There’s not a lot to do on Pulau Ubin, so don’t expect to be entertained as you would around Marina Bay. It’s nice to come here to see the seabirds sunning themselves, or the fishermen wading out into the shallows, arms full of net.

Spend an hour or two in the thick vines and humidity, then spend $3 catch a bumboat back.

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A fisherman waded into the shallows with a net.

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Simple pleasures.

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Disclaimer: This review was also posted by me on TripAdvisor. This blog has no affiliation with TripAdvisor. I just share my experiences to spread the love to fellow travelers.

 

Fes Medina, MOROCCO

The Fes Medina is an absolute labyrinth- there’s no other word to describe it. A fantastic and deep maze with no logic or signage that winds and entraps. The smells are overpowering; some are fragrant, made with rose oils or argan oils, others are savoury like the pyramids of cooking spices. Then there’s the butcher’s and the street cats. The whole maze is alive with activity, a hive of movement as donkeys sway through the streets with their wide loads and kids dart between passageways running after a soccer ball.

Fes Medina is an ecosystem. Housing the world’s oldest university, Fes brings history to life. There’s a mosque on every corner, a food stall, and handicrafts. Silversmithing, knife sharpening, tailors, copper pot makers, the tannery.

If you’d like to return back to your accommodation, make sure you get shown around with a tour guide, someone who knows the city like the back of their hand. Otherwise, I guarantee you’ll get lost. It’s hard navigating the medina as a tourist who doesn’t speak or read French, Moroccan or Arabic. It’s also intimidating to wander alone as a young, foreign woman.

Don’t forget to haggle, try to find the hidden restaurants with rooftop views, and catch a glimpse inside the residences if you can. There are private oases hidden behind the tall dark walls and you’re lucky if you get to see into one.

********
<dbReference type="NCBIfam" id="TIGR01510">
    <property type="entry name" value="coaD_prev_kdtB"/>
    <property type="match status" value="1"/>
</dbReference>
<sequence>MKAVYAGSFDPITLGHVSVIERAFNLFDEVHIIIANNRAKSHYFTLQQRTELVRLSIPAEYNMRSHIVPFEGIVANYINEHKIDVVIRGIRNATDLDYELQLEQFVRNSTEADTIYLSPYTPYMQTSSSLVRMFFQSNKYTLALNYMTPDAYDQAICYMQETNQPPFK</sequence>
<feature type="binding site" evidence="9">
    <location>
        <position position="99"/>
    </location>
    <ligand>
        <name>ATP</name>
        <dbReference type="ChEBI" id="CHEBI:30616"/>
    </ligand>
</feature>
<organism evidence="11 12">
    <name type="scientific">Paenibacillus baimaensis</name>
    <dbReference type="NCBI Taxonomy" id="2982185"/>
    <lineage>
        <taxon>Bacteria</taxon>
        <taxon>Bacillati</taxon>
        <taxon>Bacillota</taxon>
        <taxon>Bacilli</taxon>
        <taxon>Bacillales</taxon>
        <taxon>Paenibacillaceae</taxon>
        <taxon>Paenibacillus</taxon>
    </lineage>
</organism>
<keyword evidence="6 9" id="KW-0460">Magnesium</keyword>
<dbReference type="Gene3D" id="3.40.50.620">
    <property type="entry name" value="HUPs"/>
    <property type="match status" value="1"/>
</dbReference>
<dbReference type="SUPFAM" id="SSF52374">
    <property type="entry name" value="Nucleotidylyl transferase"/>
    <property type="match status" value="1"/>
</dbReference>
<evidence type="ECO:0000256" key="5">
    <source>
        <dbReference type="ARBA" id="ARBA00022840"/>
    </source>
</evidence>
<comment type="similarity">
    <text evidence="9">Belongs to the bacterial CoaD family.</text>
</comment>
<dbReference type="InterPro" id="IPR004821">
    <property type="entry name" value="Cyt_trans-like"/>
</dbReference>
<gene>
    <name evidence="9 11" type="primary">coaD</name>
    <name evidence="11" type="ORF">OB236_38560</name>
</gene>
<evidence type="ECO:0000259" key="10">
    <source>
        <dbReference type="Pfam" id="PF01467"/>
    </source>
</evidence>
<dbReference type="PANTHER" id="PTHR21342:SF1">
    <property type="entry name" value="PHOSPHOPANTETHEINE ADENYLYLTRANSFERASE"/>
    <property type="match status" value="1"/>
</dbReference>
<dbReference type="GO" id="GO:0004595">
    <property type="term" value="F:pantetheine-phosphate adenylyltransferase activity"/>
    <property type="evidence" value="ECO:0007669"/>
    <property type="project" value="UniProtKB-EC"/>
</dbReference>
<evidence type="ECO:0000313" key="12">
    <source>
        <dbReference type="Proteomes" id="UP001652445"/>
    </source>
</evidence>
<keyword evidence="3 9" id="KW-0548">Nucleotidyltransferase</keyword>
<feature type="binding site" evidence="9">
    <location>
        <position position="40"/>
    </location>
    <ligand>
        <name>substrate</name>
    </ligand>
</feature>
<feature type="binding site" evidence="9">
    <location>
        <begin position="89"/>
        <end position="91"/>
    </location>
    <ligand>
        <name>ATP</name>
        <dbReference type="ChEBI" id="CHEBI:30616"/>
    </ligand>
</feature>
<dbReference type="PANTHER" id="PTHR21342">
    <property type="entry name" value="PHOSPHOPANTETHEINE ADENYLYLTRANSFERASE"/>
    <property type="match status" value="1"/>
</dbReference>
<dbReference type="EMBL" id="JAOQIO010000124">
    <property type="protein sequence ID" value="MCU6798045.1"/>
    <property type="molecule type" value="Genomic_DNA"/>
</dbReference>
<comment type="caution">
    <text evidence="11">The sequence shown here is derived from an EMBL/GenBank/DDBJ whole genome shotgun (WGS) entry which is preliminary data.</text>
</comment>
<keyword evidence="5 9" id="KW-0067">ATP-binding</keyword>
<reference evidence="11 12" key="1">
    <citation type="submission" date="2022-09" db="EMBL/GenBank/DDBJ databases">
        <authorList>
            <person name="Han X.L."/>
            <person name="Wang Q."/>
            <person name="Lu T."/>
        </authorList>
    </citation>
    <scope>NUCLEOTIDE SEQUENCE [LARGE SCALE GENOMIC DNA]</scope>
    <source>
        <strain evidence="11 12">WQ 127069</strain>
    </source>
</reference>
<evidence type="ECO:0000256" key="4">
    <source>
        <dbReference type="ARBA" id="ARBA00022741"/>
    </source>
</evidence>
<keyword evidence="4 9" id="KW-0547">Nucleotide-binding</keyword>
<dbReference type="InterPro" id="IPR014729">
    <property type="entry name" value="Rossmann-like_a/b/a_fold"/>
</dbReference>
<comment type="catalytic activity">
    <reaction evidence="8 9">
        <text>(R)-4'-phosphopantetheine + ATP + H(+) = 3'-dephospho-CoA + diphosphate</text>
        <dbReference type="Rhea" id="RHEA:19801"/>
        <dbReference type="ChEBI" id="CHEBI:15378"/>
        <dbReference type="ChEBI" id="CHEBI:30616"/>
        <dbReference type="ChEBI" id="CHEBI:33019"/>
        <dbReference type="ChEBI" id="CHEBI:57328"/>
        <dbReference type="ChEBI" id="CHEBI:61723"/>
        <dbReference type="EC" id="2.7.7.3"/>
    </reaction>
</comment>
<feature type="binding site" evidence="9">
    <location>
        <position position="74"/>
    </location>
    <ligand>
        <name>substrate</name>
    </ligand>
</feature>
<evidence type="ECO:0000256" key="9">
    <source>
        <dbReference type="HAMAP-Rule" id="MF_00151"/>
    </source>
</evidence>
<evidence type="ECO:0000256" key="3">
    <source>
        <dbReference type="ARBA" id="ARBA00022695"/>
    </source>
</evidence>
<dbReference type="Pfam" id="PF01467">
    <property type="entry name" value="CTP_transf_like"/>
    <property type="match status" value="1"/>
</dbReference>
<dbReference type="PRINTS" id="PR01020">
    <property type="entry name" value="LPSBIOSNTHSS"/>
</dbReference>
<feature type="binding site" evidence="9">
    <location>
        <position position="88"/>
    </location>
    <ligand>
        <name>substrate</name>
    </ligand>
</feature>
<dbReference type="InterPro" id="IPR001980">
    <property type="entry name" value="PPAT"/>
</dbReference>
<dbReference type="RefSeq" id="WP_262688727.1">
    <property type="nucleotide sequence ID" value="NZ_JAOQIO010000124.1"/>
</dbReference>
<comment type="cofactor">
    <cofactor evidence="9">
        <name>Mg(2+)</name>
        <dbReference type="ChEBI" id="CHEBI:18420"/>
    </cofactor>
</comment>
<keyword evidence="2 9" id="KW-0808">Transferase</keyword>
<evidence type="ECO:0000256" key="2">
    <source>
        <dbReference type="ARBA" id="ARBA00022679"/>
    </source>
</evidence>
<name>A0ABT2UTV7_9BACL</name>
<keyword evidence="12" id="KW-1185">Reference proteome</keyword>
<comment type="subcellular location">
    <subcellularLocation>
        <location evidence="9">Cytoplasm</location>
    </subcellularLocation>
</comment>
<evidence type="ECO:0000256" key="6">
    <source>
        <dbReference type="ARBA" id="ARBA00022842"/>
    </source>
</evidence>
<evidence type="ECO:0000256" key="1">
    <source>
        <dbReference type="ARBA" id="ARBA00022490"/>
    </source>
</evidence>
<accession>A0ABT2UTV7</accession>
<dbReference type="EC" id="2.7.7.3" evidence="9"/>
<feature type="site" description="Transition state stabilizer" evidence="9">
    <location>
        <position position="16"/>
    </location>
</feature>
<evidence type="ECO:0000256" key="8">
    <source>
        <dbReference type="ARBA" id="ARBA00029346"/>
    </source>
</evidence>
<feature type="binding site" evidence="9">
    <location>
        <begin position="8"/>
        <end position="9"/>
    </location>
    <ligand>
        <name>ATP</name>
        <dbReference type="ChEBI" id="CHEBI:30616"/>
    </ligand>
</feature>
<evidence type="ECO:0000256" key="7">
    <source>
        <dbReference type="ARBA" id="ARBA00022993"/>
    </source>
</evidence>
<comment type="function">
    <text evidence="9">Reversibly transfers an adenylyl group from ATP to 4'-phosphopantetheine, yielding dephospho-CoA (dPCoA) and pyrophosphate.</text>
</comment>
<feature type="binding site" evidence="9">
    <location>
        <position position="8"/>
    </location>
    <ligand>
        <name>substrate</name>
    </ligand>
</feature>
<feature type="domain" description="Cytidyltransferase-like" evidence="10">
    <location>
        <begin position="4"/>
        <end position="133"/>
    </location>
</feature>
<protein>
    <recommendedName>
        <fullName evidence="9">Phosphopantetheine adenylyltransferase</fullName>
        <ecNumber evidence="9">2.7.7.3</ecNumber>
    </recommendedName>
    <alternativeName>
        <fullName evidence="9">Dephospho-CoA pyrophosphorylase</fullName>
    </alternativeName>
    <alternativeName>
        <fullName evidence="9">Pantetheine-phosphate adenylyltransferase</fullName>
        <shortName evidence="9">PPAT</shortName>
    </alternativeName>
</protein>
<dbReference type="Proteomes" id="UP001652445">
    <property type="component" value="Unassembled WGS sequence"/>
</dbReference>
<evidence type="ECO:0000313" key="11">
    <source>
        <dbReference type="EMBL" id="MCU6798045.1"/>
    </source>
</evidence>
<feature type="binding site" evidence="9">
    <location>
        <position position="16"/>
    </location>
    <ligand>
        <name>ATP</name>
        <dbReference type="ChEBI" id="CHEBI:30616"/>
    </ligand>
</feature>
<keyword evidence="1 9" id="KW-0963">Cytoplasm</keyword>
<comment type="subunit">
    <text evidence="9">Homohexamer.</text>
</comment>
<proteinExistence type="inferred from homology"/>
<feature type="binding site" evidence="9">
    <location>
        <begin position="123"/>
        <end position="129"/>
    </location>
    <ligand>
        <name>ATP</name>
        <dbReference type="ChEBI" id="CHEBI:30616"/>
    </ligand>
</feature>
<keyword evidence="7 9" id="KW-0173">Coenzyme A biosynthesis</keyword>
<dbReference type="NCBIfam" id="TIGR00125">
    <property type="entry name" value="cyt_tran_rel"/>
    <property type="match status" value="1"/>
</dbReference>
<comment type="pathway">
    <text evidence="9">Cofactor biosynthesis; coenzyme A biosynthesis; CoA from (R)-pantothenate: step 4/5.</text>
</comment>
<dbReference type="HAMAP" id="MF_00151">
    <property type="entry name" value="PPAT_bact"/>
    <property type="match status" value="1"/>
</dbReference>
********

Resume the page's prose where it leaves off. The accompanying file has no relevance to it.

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The Medina in Fes is a labyrinth.

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Disclaimer: This review was also posted by me on TripAdvisor. This blog has no affiliation with TripAdvisor. I just share my experiences to spread the love to fellow travelers.

Pena Palace, Sintra, PORTUGAL

Pena Palace truly is the fairy tale castle it’s depicted to be. Set high up on a mountain, the castle was once the summer palace for the royal family, as it looks all the way to Lisbon on one side, and out to the west coast on the other side.

Tourism through the palace is a well-oiled operation. The queue is lengthy, but winds through every room in the palace, through the domestic quarters, to the diplomat’s dining rooms. Everything is preserved well by the caretakers and in great condition.

My advice would be to explore the grounds. The perimeter of the castle showcases stunning architectural influences and views of Portugal . There’s also a little nature walk through to a small summit that gives you nice views of the castle as well. Apparently public transport is few and far between, so unless you want to walk up a mountain I’d recommend jumping on a tour or hiring a car. Visiting this palace is definitely worth the effort though, it captures a slice of Portuguese history in one of the most beautiful areas in the world.

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Straight out of a fairytale.

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Disclaimer: This review was also posted by me on TripAdvisor. This blog has no affiliation with TripAdvisor. I just share my experiences to spread the love to fellow travelers.